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Williams & Mendelssohn at Bard

Music review
by Kevin T. McEneaney
Tue Dec 5th, 2017

Zachary Schwartzman and the Bard College Community Orchestra

The Bard College Community Orchestra offered a free concert at Sosnoff Theater last Monday night under the baton of different conductors with the Bard College Community Orchestra led by Music Director Zachary Schwartzman. Michael Patterson conducted the patriotic Finlandia by Jean Sibelius. Young Patterson conducted energetically this tone poem with admirable excitement as he massaged the swelling of strings and directed the horns to good effect. There was grit in this performance.

Richard Aldous conducted The Lark Ascending (1914) with Kathryn Aldous as soloist on violin. If you have never heard this work in concert, you may have heard it in about two dozen movies. Based upon a poem by George Meredith, Williams originally composed it in 1914 for piano and violin, Williams rewrote it for violin and orchestra in 1920. Even in 1914, the lark was disappearing from the bucolic landscape of England, but WWI greatly accelerated a declining pastoral population. Drenched in nostalgia and lyricism, this remains one of Williams’ most popular pieces—it continues to be a delightful lyric excursion into the higher register of the violin. Aldous delivered that high lyricism that captivates the imagination.

Maurice Cohen conducted three of Edward Grieg’s Norwegian Dances, Op. 35. As a first year student at the Bard Conservatory, Cohn displayed uncommon confidence and graceful baton movement. The orchestra was clearly more relaxed, unified, and into the rhythm of these Norwegian folk tunes. The first and third movements were amusing, almost rollicking.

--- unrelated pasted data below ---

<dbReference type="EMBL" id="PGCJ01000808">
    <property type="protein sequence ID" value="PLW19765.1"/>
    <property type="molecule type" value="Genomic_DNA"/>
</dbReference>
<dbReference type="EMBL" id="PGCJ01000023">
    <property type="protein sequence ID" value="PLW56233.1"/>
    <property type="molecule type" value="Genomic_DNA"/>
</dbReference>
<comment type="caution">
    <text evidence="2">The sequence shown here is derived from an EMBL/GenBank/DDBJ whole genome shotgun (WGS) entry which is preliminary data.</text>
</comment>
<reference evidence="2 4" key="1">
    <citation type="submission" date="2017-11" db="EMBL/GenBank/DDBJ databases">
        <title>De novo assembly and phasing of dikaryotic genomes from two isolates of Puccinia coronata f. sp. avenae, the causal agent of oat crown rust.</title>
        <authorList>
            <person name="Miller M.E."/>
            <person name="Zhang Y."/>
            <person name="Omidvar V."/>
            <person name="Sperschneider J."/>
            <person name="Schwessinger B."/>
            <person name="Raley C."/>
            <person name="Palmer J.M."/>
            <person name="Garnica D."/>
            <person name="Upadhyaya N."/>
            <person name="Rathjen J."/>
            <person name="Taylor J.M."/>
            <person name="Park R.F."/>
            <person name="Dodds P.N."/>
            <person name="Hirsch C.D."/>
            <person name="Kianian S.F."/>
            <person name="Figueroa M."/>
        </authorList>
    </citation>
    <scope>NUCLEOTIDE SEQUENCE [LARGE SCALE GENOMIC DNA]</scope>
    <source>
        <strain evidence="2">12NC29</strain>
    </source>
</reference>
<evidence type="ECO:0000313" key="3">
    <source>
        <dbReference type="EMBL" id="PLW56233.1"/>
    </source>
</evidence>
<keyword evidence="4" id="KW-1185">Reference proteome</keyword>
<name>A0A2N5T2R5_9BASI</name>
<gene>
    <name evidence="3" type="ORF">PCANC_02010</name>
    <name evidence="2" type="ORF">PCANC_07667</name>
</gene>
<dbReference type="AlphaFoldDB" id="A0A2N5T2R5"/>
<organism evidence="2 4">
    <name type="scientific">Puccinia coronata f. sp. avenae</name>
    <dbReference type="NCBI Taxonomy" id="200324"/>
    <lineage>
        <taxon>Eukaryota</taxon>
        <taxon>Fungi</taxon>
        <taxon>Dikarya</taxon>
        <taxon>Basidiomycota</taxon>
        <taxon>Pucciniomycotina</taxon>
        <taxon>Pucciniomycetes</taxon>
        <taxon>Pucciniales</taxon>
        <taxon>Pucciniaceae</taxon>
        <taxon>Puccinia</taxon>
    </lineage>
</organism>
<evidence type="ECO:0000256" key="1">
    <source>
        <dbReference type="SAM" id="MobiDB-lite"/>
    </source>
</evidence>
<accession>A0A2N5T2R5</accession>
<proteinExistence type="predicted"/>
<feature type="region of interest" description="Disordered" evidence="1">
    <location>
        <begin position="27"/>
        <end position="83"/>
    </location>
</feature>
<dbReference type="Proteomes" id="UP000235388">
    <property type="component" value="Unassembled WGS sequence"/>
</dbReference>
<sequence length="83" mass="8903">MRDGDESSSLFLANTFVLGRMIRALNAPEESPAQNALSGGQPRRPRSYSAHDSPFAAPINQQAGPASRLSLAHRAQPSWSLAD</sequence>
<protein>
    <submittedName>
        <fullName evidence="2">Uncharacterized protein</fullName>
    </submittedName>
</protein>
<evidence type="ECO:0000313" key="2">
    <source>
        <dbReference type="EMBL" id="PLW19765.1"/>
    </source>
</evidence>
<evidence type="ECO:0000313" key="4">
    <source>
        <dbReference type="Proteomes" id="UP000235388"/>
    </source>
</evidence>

After a short intermission, Zachary Schwartzman conducted Felix Mendelssohn’s Symphony No. 5, nicknamed “Reformation” because it was written for the 300th Anniversary of Martin Luther’s All Saints Day objections to outdated Roman Catholic practices. Mendelssohn was ill and either did not finish the composition in time or it was not chosen for the event. It was performed in Berlin (1832) two years later with acclamation, yet Mendelssohn thought its achievement less than his subsequent symphony (No. 4, “Italian). The first movement contains the Dresden Amen that Wagner attempted to turn into his preposterous opera Parsifal. Kathryn Aldous fortified the strings on the Mendelssohn.

At the end of the first movement, I thought the horns and clarinets were weaker than desired; they came alive in the famous fourth movement in Mendelssohn’s glorious arrangement of Martin Luther’s most famous hymn, “A Mighty Fortress is our God.” I love Mendelssohn’s orchestration of that hymn and it was the reason I attended the concert. I was satisfied with the result and the audience gave a standing ovation for two bows by Schwartzman.

The Community Orchestra was augmented by several Bard Conservatory students: violinists Eliot Roske and Zonheng Zhang, Yuin Qi and Joe Burke on viola (Leon Botstein has bestowed his own antique viola upon Burke), Anita Toth on trumpet, Emily Munstedt on cello, Casey Karr and Kevin Schmidt on bass, Zac McIntyre on French horn, trombonists Billy Freeman and Marco James, and Sam Gohl on timpani. These accomplished musicians were the heart of the orchestra, yet there were a few Community performers who deserve accolades: violinist Narain Darakananda, David Bisson on tuba, percussionists Michael Patterson and Andres Rivas, Meghan Mercier on cello, and Jon Knight on contra-bassoon.

This was an eclectic and pleasant evening. I enjoyed the novelty of having several different styles of conducting.